'They don't make 'em like they used to' tends to be our general attitude in this fast-paced world — products are increasingly disposable, replaceable and not made to last. This is simply reality, but only to some extent: it’s important to remember that manufacturers and retailers still have an obligation to provide customers with goods that are both safe and durable. Here, we consider your rights and responsibilities under consumer-protection law.
When the Australian Consumer Law (ACL) Act came into force in 2011, it clarified many consumer rights that were ambiguous under the previous Act. To be specific, the ACL Act sets out a statutory guarantee that products must be fit for their common purposes, free from defects, durable and safe — definitions that must accord with the standards of a 'reasonable consumer'. This means that the manufacturer or retailer may have to guarantee a product outside the warranty period they’ve provided.
In determining a manufacturer's or retailer's obligation, the ACL Act also takes into consideration the nature of the goods; the price or value; and any statements about the product, whether they're part of its marketing or a comment from the manufacturer or a salesperson. The most common example of this is a TV. If you pay $1500 for a TV, it's reasonable to expect to enjoy regular use of it for more than 12 months. And if you buy a big-brand TV, as opposed to an unknown brand of lesser quality, you'd expect to use it for much longer.
Extended warranties: are they worth it?
Many extended warranties (or 'product care' packages, as some companies call them) don't necessarily equate to the rights of the ACL Act. According to an investigation conducted by the consumer-advocacy group Choice, some companies will assist only in the case of a minor fault. If the product has a major fault, the warranty or product-care package will provide no remedy.
In other cases, an extended warranty may provide additional assistance, but only if you purchase the longest available extended warranty, which is usually for an extra four to five years — and often costs a pretty penny.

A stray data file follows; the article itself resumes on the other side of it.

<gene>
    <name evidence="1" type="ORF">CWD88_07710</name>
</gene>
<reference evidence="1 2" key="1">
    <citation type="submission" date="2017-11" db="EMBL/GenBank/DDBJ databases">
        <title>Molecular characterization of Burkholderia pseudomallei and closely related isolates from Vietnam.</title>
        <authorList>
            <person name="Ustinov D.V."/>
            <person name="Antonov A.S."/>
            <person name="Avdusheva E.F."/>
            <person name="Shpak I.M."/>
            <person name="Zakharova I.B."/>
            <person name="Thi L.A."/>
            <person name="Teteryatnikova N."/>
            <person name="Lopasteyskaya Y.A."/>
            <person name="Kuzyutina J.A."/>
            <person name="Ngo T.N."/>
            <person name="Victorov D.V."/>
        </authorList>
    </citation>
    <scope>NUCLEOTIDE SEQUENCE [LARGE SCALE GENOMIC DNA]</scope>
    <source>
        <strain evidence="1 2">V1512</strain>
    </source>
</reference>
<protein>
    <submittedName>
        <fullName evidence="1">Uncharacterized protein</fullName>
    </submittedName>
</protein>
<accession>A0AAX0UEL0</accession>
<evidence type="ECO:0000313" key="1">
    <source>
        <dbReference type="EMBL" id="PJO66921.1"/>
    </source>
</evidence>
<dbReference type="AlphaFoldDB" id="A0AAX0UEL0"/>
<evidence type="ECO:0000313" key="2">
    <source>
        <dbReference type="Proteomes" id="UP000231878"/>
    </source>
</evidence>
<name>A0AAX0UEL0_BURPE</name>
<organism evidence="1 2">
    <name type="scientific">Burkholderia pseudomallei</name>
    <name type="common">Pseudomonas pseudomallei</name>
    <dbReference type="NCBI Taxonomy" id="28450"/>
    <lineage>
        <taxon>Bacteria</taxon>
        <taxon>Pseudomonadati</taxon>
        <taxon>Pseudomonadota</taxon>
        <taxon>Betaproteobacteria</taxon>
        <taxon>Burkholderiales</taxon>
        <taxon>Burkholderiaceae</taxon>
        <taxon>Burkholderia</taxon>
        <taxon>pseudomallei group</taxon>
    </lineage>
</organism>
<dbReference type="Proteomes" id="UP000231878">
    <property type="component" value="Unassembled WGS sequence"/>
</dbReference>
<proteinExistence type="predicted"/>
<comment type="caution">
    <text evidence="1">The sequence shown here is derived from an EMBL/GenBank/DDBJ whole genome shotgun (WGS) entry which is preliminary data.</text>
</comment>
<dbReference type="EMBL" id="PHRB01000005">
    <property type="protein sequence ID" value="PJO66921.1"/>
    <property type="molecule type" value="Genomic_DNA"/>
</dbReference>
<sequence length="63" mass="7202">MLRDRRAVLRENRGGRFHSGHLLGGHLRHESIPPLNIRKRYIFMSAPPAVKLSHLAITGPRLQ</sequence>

Ultimately, your best defence, according to the Australian Competition and Consumer Commission (ACCC), is to do your research before paying for an extended warranty. Always ask the supplier to confirm what the warranty provides that your consumer rights under the ACL Act don’t already cover.
If you’ve bought a product that has failed to meet the ACL Act’s standards, your first step is to return it to the retailer and request a refund or exchange. The Act may require them to guarantee the product, even if the warranty period has passed.
If the retailer refuses your request, and you believe you have a claim, it's time to seek independent legal advice. You may have grounds to seek reimbursement for the product through your state or territory's consumer-affairs or civil-claims tribunal.
Sometimes a failure to meet product standards can result in personal injury. Take this recent case, for instance: a customer bought a lantern from a camping store, and the lantern later exploded, causing the customer to suffer a hearing impairment. In cases such as these, you may be entitled to consumer compensation.
If a faulty product causes personal injury, you can pursue a claim under the ACL Act or the Wrongs Act. Each Act is different, so their thresholds, caps and compensatory damages vary. A lawyer can assess your injuries to advise you on the best course of action.
Be aware that consumer protections do not extend to change-of-mind purchases. In these cases, refunds and exchanges are not enshrined in law — they're at the discretion of the individual retailers.
It's important to understand your rights and responsibilities as a consumer. These legal protections ensure that the products you buy are safe and durable, and they protect you from injury. They’re a guarantee that at the end of the day, you get what you pay for.